Area hunters have great success bagging big elk
TribLIVE Sports Videos
It was all or nothing for Harry Maurer.
The Elizabeth man was one of 86 hunters who drew a tag to hunt a Pennsylvania elk this fall. He was one of just 26 allowed to bag a bull.
He didn't want just any bull, though.
“I told my guide I wanted one that scored 350 or better,” Maurer said, referring to the Boone and Crockett scoring system that factors the length, width and diameter of antlers. “I figured this was a once-in-a-lifetime opportunity for me, so I didn't want to settle for anything less.”
It took awhile, but he got the animal he wanted.
The 70-year-old Maurer shot one with a 7-by-7 rack that scored in the high 360s at 3:30 p.m. Nov. 8, the next-to-last day of the season.
“I saw a lot of elk. The guides put me on bulls every day,” Maurer said. “But I was almost resolved to the fact that I was coming home with an empty tag. I wasn't sure it was going to happen.”
Jim Bayne knows how that feels.
The New Kensington man applied for his elk license about 15 minutes before the midnight deadline this past summer. He drew a bull tag, and had a chance at an elk on the season-opening Monday. It was lying in tall grass when his guide first spotted it.
“All I could see was his antlers. They looked like tree branches,” Bayne said. “When he stood up, I raised my gun, but the sun coming through my scope just blinded me.”
He wasn't able to get a shot then, or for several days afterward. It wasn't until Thursday that he was able to connect with a 4-by-5 elk that had one broken antler beam.
“It was an experience, I can tell you that. It was the hunt of a lifetime, for me anyway,” said Bayne, 72.
That's also how Eddie Thomas of Marianna described his hunt. The 75-year-old has taken elk before, but the 6-by-7 he got here in Pennsylvania was his nicest, he said.
He had done some preseason scouting with his guide and identified three bulls he was interested in. The two largest never presented themselves during the season; the third did, and “it was too good to pass up.”
His opportunity to kill it came while it was standing on an island in Simmemahoning Creek, however.
When he put it down, his guides and a crew of volunteers had to wade through chest-deep water to reach the 785-pound animal, then load it into a canoe and float it downstream to a place where it could be retrieved.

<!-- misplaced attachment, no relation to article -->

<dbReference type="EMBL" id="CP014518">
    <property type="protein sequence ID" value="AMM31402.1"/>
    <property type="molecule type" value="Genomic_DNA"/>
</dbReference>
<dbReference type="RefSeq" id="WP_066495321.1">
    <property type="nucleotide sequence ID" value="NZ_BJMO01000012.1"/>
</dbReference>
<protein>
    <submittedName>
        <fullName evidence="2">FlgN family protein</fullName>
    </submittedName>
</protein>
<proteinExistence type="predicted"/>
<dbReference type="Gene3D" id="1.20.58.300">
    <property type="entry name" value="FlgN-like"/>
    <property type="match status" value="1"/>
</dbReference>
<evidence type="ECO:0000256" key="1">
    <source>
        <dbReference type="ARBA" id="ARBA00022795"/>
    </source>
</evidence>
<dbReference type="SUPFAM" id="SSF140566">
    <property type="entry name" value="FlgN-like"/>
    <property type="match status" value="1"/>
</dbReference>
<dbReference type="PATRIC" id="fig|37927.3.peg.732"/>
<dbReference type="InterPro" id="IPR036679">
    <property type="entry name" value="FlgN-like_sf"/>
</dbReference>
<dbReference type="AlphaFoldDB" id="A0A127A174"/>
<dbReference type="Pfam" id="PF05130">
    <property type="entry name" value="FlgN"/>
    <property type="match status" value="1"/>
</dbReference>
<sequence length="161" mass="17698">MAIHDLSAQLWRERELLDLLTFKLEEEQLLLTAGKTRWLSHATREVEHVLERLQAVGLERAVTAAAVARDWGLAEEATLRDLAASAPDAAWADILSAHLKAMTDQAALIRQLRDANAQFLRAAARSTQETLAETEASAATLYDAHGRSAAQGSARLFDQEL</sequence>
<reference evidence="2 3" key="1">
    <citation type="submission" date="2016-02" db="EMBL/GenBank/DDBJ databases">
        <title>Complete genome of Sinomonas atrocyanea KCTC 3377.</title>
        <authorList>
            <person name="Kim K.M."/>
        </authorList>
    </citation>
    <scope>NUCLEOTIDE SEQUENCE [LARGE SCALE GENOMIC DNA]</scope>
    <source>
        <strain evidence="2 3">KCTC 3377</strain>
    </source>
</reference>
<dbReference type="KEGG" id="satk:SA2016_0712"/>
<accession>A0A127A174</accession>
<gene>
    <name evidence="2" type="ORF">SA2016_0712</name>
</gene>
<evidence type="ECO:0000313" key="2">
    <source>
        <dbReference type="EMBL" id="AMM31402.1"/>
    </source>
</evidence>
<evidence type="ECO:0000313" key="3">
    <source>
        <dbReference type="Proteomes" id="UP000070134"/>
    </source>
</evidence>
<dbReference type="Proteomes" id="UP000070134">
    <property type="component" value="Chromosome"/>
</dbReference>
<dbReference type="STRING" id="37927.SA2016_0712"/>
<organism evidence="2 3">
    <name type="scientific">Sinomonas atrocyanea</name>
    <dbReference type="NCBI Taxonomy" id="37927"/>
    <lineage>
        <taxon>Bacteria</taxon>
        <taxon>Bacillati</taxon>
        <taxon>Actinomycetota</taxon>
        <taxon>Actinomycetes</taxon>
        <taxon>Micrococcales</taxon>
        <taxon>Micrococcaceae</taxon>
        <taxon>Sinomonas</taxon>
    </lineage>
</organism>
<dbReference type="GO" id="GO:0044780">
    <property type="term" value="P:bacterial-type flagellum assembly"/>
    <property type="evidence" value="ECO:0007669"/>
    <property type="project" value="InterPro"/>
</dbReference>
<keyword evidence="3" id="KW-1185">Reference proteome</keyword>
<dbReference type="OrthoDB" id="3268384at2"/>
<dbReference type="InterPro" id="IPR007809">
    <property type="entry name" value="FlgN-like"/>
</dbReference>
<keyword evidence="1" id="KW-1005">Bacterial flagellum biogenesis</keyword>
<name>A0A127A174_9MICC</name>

Bob Frye is a staff writer for Trib Total Media. Reach him at firstname.lastname@example.org or via Twitter @bobfryeoutdoors.
Show commenting policy
TribLive commenting policy
You are solely responsible for your comments and by using TribLive.com you agree to our Terms of Service.
We moderate comments. Our goal is to provide substantive commentary for a general readership. By screening submissions, we provide a space where readers can share intelligent and informed commentary that enhances the quality of our news and information.
While most comments will be posted if they are on-topic and not abusive, moderating decisions are subjective. We will make them as carefully and consistently as we can. Because of the volume of reader comments, we cannot review individual moderation decisions with readers.
We value thoughtful comments representing a range of views that make their point quickly and politely. We make an effort to protect discussions from repeated comments either by the same reader or different readers.
We follow the same standards for taste as the daily newspaper. A few things we won't tolerate: personal attacks, obscenity, vulgarity, profanity (including expletives and letters followed by dashes), commercial promotion, impersonations, incoherence, proselytizing and SHOUTING. Don't include URLs to Web sites.
We do not edit comments. They are either approved or deleted. We reserve the right to edit a comment that is quoted or excerpted in an article. In this case, we may fix spelling and punctuation.
We welcome strong opinions and criticism of our work, but we don't want comments to become bogged down with discussions of our policies and we will moderate accordingly.
We appreciate it when readers and people quoted in articles or blog posts point out errors of fact or emphasis and will investigate all assertions. But these suggestions should be sent via e-mail. To avoid distracting other readers, we won't publish comments that suggest a correction. Instead, corrections will be made in a blog post or in an article.
- Fishing report: Catfish hitting on Ohio River
- Outdoors notebook: Hunters awarded elk licenses
- Outdoor notices: Aug. 25, 2014
- ‘Unprecedented’ level of chronic wasting disease found on Reynoldsville farm
- Duck, goose populations soar this year
- Outdoor notices: Aug. 24, 2014
- Frye: Good fishing still remains